NEW PORT RICHEY — Looking to plug a projected $15 million deficit in the general fund, Pasco commissioners got their first look Tuesday at a new ranking system that could determine where they spend the money next year — and where they don't.
Among the programs ranked at the top for funding, according to preliminary lists: County transit buses, engineering inspections and housing rehabilitation.
Among those ranked at the bottom: Libraries' reference services, 4-H and veterans services.
"As you get into the details, you start making value judgments," County Administrator John Gallagher told commissioners. "You may not have the flexibility like you did last year."
Last year, commissioners avoided deep cuts by agreeing to raise the tax rates for the general fund and fire services fund almost to rollback levels.
Commissioners have appeared lukewarm to making such a move this year with the general fund, though Commissioner Ted Schrader floated the possibility of raising the rate on the fire services fund. Pasco Fire Rescue Chief Anthony Lopinto said last week that any further deep cuts to his department would mean losing employees and putting the public at risk.
Taxable property values are expected to sink 11 percent this year, according to preliminary figures released by Property Appraiser Mike Wells. That translates into a nearly $15 million hit to the general fund and nearly $3 million loss to the fire services fund if the tax rates stay the same.
But some commissioners said Tuesday that the numbers may not be quite as stark as they appear. Last year, they socked away roughly $3 million to help soften the blow of another tight budget year. Tax Collector Mike Olson routinely returns excess fees, last year totaling more than $3 million.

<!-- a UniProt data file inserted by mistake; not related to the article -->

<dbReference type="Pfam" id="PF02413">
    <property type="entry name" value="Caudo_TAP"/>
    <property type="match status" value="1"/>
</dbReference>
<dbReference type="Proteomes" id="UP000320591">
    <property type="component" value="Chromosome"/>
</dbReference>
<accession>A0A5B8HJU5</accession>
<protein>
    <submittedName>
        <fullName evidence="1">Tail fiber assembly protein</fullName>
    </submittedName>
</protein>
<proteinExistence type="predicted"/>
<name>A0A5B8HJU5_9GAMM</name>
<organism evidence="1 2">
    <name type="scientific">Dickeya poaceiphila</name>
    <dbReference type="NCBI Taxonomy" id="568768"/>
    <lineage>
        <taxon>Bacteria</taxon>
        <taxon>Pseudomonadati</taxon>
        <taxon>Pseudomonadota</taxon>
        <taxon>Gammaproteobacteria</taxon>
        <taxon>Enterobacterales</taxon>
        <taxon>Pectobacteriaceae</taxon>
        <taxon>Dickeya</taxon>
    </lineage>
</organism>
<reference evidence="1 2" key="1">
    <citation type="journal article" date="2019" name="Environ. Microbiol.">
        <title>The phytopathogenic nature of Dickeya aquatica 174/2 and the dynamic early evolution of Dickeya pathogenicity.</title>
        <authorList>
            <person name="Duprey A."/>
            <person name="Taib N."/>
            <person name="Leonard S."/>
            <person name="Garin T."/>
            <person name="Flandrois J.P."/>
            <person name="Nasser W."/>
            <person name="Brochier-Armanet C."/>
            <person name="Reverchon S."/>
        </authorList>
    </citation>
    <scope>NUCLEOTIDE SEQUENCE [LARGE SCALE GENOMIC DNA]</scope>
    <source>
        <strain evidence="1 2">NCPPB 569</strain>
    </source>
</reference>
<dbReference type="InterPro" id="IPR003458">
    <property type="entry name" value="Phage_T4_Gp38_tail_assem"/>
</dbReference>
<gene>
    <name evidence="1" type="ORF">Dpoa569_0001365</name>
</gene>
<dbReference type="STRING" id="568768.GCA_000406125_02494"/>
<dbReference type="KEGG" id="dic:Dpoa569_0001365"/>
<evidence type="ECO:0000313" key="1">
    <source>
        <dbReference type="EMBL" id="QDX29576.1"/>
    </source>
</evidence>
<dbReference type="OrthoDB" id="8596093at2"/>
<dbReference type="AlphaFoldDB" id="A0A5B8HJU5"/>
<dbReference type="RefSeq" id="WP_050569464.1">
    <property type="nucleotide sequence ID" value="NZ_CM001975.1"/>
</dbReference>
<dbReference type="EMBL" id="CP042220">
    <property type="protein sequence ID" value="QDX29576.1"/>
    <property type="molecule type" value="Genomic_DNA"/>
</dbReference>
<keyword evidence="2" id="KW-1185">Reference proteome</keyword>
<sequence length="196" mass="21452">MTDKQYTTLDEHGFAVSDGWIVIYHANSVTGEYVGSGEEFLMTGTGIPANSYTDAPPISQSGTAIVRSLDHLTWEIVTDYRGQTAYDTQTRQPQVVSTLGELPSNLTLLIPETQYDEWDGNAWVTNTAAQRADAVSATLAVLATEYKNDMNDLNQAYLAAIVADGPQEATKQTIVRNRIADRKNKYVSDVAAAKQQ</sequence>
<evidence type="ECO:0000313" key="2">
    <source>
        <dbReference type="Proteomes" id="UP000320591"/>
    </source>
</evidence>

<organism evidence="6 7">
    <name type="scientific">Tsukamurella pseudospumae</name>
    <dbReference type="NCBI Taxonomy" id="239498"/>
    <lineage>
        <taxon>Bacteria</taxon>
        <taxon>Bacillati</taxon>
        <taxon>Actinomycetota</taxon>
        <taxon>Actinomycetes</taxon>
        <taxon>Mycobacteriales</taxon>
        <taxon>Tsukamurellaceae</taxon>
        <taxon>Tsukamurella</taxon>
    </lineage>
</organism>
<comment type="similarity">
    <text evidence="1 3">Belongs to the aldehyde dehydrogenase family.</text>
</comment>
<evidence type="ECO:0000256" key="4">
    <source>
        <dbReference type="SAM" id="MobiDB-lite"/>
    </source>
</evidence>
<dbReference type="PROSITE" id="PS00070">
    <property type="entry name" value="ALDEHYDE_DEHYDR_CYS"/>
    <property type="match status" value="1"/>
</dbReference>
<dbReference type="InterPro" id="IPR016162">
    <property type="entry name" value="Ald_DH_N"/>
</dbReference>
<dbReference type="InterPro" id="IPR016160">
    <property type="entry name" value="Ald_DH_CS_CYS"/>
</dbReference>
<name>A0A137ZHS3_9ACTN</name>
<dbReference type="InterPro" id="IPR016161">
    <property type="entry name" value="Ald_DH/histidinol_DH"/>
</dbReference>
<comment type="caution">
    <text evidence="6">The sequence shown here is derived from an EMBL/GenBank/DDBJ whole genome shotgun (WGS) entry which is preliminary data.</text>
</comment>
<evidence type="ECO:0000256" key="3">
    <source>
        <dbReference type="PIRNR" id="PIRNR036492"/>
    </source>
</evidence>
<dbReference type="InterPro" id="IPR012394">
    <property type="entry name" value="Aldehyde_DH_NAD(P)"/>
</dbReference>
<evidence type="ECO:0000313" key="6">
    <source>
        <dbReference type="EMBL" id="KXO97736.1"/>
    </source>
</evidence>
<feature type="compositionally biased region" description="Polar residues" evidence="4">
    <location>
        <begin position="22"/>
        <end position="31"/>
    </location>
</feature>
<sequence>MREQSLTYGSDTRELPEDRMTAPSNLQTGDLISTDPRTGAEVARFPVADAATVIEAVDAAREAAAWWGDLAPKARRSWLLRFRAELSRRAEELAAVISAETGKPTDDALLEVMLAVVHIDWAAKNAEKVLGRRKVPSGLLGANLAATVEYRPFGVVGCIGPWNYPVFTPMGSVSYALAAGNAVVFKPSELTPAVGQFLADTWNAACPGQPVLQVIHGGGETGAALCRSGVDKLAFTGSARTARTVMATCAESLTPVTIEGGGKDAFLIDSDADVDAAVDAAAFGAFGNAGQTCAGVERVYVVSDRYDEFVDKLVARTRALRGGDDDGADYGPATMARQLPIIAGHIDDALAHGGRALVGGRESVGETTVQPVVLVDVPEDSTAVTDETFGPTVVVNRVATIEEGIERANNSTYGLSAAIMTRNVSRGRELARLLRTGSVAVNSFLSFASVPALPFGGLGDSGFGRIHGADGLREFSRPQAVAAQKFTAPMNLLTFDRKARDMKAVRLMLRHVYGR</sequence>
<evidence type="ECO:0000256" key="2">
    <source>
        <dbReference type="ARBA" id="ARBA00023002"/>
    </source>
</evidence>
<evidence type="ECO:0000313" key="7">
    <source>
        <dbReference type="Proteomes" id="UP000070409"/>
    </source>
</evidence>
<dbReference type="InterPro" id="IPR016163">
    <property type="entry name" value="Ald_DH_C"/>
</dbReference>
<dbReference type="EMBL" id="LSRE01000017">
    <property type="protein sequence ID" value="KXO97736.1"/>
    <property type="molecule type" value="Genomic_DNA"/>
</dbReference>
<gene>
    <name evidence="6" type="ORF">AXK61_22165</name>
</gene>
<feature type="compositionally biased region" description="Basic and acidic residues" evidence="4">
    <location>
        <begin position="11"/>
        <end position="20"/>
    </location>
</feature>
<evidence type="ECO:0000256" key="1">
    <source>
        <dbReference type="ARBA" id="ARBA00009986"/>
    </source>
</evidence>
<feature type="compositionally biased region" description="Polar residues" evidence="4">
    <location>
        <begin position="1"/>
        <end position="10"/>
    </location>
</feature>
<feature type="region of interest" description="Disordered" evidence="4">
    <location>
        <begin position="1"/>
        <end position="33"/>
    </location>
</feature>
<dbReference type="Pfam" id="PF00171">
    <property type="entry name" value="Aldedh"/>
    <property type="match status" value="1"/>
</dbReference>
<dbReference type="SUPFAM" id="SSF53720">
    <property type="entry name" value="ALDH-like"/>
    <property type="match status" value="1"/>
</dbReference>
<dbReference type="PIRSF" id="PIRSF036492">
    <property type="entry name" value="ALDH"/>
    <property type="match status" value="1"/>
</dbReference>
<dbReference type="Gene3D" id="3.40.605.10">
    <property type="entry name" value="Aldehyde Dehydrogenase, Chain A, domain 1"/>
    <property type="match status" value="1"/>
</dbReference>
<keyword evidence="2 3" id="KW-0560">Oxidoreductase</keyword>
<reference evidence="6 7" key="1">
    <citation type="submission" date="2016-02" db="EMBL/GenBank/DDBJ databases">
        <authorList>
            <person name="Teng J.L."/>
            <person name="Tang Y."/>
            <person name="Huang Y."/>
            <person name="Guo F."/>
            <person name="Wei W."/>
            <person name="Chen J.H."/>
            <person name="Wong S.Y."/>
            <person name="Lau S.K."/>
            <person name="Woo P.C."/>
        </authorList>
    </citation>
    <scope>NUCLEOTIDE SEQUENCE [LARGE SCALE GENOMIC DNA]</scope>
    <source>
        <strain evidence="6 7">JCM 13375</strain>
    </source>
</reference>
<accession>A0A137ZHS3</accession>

And Commissioner Michael Cox said he wants an accounting of how many items have ended up costing less or revenues that have come in higher than expected, savings that commissioners routinely see as part of their consent agendas.
"It's millions," he said.
The preliminary ranking by county staff of roughly 200 programs, however, is not complete. Consultant ICMA, which put the scores together, mistakenly left out emergency services.
And none of the constitutional officers' programs — most notably, the Sheriff's Office, which takes up more than half of the general fund budget — are included in the ranking.
Pasco Sheriff Bob White has projected a 4 percent increase in his budget due to state-mandated increases in the retirement system, said spokesman Kevin Doll.
As for cutting other parts of the sheriff's budget to accommodate such an increase, Doll said, "We're still looking at that."
County staff members evaluated each program using about 10 questions. First, a program was scored based on four basic attributes, ranging from whether it's mandated by law to whether it could be handled by the private sector.
Then, officials scored how the program contributes to six long-term goals: environmental protection, public safety, transportation, growth management, economic growth and customer service.
Pasco is planning to unfold a public campaign on the budget in coming weeks, including conducting a survey and holding community meetings. Commissioners say they'll try to balance the scoring that comes from county staff with the input that comes from the public.
Commissioner Jack Mariano said he's interested in seeing whether the public meetings are attended only by constituent groups or by a diverse mix of people. If it's the latter, he said, that will weigh more heavily in his mind.
"There's no one set of things that's going to sway me one way or the other," he said.
Jodie Tillman can be reached at email@example.com or (727) 869-6247.